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I love a good landscape photo.
Well, I love any good photo, but landscapes are where it's at for me.
And it seems to be a similar situation for most photographers...
After all, landscapes are accessible, they don't require much in the way of special equipment or gear, and they're always there for you to go back for more as the light changes or new seasons change the way they look.
What's not to like about that?
But, I will admit that the same old landscapes can get a little boring.
Here's a few ideas for expanding your horizons with landscape photography.
Drones have made it incredibly easy to photograph landscapes from a new perspective, or at least from a perspective that used to be reserved for plane rides.
This sort of top-down perspective offers a completely different view of even the most iconic of landscapes, and that makes the photos you take immediately more eye-catching.
Taking a photo from above helps the viewer get a better understanding of the lay of the land - that's obvious.
But it also offers insight into the scale of the scene below, which is something that can be difficult to do from a traditional point of view.
There are also opportunities to highlight landscape elements that otherwise go unappreciated.
Take, for example, the image of the trees above.
Note how their shape and texture takes on a completely different look than from what we're used to seeing.
In other words, aerial photography doesn't just challenge you in terms of how you compose and frame your shots, but it also helps you develop your creative eye and look for new and interesting things to highlight in your shots.
These days, you can create a panoramic landscape photo with nothing more than your mobile phone, so there's really no reason not explore this kind of photography.
Granted, the panoramic photos you can create with your phone aren't going to be of the same quality as those you can create with your DSLR or mirrorless camera, but it's a start!
When taking a panoramic photo with your traditional camera gear, you have to take a series of photos, each overlapping by about 30 percent, with a tripod-mounted camera.
After you do that, you stitch the images together in post-processing to create one large, seamless image.
Though it's a more time-intensive process than simply using your phone, the results you get will be far better.
The above is just a nutshell description of panoramic photography. To get a detailed tutorial on creating this type of photo, check out the video above by AdoramaTV.
One of the great things about landscapes is that they change over time.
And one of the great things about landscape photography is that you can utilize a slow shutter speed to blur the movements of landscape elements as time passes.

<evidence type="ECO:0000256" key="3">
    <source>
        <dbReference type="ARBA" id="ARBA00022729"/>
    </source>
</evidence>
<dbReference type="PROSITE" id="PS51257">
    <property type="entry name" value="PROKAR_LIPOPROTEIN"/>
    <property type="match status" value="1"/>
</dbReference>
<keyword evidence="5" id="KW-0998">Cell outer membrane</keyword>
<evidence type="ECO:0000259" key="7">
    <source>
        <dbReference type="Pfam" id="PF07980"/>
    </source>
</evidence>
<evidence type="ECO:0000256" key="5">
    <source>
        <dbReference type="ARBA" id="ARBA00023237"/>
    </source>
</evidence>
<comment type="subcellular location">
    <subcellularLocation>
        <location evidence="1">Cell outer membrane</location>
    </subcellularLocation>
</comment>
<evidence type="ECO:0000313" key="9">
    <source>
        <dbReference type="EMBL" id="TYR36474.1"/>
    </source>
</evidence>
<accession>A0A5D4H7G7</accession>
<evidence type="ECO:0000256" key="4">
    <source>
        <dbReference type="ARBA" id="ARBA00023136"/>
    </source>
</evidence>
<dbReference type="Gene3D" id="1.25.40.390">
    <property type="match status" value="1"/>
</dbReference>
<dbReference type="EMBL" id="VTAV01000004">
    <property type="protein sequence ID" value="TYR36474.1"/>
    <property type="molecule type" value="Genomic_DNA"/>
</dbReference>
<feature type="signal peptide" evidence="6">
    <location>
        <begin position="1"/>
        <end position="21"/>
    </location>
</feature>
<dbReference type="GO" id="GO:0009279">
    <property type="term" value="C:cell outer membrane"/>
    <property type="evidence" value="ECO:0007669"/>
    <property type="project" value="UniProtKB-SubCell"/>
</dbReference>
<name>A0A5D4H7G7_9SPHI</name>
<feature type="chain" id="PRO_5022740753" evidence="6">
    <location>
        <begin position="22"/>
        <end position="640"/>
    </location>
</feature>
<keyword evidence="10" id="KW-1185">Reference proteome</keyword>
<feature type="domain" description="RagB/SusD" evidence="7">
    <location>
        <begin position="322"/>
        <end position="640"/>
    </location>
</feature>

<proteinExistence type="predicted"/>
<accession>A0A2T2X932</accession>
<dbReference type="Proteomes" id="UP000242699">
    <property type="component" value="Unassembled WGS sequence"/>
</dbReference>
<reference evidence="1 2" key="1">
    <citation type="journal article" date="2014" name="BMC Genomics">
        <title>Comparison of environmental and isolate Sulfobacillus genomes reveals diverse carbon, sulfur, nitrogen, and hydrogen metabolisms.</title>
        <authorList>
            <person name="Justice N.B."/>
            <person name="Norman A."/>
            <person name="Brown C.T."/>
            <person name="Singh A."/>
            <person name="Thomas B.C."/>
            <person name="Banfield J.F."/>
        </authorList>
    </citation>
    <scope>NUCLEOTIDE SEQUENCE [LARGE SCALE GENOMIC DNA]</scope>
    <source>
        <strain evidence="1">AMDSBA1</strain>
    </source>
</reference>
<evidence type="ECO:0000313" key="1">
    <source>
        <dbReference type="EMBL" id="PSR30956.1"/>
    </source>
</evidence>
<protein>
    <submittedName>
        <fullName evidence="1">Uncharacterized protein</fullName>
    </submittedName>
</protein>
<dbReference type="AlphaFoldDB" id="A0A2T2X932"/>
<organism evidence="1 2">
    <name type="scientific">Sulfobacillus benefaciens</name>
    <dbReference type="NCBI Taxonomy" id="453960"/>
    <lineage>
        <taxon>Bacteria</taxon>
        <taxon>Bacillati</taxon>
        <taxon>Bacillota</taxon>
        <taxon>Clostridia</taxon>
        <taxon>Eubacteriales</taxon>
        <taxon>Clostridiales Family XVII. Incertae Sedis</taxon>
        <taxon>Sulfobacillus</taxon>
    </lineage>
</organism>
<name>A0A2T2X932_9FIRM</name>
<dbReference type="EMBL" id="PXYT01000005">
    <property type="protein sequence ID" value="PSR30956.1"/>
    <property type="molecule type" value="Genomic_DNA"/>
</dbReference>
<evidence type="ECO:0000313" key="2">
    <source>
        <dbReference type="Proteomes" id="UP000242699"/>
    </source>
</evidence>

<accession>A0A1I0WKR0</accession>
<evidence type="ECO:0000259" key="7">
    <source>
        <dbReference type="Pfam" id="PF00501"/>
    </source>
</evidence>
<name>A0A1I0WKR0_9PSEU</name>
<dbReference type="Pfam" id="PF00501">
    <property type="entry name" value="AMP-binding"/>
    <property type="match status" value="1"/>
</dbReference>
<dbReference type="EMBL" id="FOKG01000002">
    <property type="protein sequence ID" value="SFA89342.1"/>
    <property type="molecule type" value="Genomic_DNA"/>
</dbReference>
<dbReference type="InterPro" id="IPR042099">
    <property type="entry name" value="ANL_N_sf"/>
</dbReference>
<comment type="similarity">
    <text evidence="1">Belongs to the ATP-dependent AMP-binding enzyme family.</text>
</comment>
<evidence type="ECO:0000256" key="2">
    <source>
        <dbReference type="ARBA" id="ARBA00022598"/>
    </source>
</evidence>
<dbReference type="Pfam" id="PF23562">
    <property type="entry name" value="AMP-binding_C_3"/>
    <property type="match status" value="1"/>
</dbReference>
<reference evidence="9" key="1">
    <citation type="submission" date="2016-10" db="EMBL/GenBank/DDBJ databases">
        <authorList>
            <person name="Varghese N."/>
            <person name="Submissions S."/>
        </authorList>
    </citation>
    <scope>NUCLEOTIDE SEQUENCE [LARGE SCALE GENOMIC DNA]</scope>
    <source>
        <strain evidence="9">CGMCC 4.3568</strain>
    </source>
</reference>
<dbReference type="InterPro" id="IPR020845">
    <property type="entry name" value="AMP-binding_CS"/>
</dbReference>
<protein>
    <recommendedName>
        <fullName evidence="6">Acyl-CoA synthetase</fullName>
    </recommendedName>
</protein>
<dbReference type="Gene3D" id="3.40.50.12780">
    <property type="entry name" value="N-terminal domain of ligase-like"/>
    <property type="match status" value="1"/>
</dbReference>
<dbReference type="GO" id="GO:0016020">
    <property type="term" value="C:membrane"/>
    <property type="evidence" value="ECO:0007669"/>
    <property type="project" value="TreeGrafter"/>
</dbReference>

Whether you set your gear up and blur clouds, water, star trails in the night sky, or even headlights or taillights as cars pass through a landscape, a long exposure can add a level of interest and dynamics to a shot that's impossible to achieve with a typical photo.
From a compositional standpoint, there's really nothing different you need to do for a long exposure, save being careful that you frame the moving elements in the shot.
And from a gear point of view, really all you need in addition to your camera, lens, and tripod is a neutral density filter and a remote shutter release.
So, without too much effort or investment in new gear, you can create images like those seen above.
What's not to like about that?
With so much light beyond the visible spectrum, undertaking something like infrared photography opens up whole new worlds of what landscapes can look like.
There are several key things to bear in mind when going infrared.
First, you need to photograph the right kind of subject, preferably things that are alive because they reflect more infrared light.
That makes landscapes an ideal subject given that there is so much plant matter to reflect that light.
Second, you need an infrared filter such that light from the visible spectrum is blocked.
That's what allows you to create images like the ones seen above.
Lastly, you'll need a tripod to steady your camera because, with the infrared filter attached to your lens, your camera will need a long exposure to get a well-exposed image.
Again, from a compositional standpoint, there's nothing different from what you normally do.
Combined with just a couple of pieces of gear, you've got an easy way to create totally different landscape images!
Learn more about infrared photography in the video above by Wex Photo Video.
When it comes down to it, none of the "alternative" types of landscape photography I've outlined above are all that difficult.
Yet, when you try these types of photography, you not only enable yourself to create more unique and impactful landscape images, but you also learn new skills that enable you to also improve your traditional photography.
By that, I mean that you learn how to use new gear, improve your understanding of how to use particular camera settings, and perhaps most importantly, you continue to develop your creative eye.
Give one of these types of photography a try, or try them all. Either way, you'll end up a more skilled photographer as a result!